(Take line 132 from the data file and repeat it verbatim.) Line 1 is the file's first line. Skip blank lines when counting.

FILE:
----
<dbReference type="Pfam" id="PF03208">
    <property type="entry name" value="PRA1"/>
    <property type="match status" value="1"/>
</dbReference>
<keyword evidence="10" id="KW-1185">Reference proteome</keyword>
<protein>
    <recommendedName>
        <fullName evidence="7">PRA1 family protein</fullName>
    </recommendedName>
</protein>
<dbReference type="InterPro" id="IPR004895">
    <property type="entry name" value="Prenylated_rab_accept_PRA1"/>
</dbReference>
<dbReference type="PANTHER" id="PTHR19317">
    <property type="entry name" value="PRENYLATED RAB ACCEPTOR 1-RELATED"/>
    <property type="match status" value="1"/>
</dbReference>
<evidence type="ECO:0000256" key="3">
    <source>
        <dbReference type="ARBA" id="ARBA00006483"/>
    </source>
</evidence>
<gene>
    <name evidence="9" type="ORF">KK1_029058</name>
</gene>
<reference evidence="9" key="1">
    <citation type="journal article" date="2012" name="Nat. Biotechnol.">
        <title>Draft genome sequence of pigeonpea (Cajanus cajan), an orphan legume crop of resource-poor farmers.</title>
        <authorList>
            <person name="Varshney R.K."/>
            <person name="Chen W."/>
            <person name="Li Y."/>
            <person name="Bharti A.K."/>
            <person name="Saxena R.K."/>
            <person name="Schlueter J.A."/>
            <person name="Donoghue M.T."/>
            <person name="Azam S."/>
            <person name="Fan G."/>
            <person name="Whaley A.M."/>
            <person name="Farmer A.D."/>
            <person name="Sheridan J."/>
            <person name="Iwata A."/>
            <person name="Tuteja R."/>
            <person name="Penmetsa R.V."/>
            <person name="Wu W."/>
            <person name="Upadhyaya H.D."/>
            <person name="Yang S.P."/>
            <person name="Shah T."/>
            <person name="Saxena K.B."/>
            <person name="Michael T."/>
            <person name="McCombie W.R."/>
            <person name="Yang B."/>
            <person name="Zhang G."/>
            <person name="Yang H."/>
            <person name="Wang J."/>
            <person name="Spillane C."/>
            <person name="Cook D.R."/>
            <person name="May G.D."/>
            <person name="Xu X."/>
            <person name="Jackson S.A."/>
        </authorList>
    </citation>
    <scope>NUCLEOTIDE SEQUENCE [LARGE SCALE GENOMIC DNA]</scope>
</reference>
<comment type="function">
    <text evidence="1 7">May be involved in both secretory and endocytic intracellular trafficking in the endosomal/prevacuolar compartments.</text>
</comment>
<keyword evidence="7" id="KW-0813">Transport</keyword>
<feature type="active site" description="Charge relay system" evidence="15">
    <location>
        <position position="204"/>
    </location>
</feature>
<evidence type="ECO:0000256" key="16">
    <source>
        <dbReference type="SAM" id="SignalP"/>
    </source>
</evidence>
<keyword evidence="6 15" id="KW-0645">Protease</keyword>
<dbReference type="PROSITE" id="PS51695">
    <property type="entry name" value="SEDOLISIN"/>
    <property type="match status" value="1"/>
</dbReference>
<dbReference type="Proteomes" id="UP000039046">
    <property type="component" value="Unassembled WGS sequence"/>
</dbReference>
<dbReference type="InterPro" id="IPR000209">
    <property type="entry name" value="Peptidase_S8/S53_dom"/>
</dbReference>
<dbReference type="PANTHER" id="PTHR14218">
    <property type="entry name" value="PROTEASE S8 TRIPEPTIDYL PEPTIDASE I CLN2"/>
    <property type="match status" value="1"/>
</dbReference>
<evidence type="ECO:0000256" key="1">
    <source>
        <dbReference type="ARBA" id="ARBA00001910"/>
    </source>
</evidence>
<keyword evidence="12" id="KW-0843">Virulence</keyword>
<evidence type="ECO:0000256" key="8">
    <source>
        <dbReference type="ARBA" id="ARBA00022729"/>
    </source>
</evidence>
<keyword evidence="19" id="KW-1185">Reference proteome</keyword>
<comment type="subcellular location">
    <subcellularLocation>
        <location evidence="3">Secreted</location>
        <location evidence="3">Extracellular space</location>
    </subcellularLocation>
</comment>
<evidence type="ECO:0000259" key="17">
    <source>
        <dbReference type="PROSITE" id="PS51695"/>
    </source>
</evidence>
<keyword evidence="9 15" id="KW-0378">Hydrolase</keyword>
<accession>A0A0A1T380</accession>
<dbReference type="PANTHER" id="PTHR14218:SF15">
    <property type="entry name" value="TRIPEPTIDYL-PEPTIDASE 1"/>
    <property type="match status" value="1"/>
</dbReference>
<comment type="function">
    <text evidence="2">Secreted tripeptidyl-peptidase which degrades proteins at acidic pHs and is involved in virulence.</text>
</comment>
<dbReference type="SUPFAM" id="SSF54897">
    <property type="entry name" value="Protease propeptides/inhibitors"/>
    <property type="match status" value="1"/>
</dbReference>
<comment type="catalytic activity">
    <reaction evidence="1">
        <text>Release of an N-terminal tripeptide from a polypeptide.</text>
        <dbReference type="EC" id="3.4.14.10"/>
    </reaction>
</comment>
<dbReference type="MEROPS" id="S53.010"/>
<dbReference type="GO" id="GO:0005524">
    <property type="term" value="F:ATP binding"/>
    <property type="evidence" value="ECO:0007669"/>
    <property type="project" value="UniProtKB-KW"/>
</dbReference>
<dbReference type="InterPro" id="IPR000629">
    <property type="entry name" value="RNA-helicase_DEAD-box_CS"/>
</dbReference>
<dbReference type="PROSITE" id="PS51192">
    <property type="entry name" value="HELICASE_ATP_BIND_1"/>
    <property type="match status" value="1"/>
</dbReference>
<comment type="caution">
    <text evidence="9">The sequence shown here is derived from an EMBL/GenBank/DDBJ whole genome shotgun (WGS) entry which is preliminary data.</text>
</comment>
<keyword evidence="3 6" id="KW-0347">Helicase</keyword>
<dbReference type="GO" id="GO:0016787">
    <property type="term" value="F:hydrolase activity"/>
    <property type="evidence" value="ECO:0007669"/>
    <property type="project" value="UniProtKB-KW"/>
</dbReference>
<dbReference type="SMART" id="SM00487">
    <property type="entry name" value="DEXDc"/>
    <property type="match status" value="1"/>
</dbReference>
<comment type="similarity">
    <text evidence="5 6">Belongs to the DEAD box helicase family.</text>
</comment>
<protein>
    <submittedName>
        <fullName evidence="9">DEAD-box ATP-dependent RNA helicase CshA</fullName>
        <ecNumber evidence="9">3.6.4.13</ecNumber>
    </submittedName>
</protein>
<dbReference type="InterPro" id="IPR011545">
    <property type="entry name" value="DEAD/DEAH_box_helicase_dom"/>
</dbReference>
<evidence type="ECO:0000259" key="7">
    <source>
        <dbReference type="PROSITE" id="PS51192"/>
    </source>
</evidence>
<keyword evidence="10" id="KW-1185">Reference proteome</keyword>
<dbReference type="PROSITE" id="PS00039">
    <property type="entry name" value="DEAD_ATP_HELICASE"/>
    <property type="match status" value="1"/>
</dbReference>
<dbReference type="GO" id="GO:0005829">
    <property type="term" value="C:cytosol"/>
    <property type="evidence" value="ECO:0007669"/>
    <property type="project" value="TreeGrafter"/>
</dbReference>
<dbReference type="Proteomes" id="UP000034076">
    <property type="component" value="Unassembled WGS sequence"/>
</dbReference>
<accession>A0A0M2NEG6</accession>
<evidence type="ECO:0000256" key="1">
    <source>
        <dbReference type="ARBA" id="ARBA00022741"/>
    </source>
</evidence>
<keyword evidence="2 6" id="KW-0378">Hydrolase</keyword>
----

        <text>Release of an N-terminal tripeptide from a polypeptide.</text>